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Honest emotion meets artistic insight

Times Staff Writer

With a deeply felt performance of Smetana’s Piano Trio in G minor, the Gould Piano Trio closed a wonderful three-part program Wednesday in the Bing Theater at the Los Angeles County Museum of Art.

Smetana composed the work upon the death of his 4-year-old daughter, Bedriska, from scarlet fever. It will not tolerate a moment of insincerity or exaggeration from the players. Violinist Lucy Gould, cellist Alice Neary and pianist Benjamin Frith met its emotional demands with the highest commitment and deepest artistic insight, seamlessly moving through its shifting, conflicting states of feeling while revealing their complexities and nuances.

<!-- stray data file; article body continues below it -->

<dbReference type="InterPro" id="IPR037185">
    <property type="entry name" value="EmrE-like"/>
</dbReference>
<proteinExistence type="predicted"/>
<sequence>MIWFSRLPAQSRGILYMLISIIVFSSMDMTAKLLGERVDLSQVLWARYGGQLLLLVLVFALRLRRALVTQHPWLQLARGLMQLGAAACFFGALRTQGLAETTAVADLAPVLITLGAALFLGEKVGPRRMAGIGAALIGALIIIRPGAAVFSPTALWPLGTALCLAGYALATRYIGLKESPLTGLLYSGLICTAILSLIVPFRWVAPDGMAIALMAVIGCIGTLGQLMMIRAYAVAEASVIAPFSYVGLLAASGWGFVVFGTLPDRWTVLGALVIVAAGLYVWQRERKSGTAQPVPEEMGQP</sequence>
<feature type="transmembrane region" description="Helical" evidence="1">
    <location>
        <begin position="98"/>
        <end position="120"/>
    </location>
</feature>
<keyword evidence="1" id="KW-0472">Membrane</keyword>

To single out just one example: There’s a moment in the first movement when a noble cello theme mounts into an impassioned, then almost hysterical ensemble climax. Shortly after, the movement breaks down and stops, only to start over again from the beginning, with a repeat of the violin’s keening motive. The cycle of grief is endless. All this was detailed with the most natural sense of inevitability by the Gould musicians.

Similarly, they revealed the exposed, vulnerable heart of Brahms in the vernal simplicity of the third movement of his Piano Trio No. 3 in C minor.

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Everywhere, they played with unanimity of impulse and aesthetic. In Beethoven’s Piano Trio in E-flat, Opus 1, No. 1, which opened the program, they added impishness and urbane playfulness.

Their range and variety made for a joyful evening.


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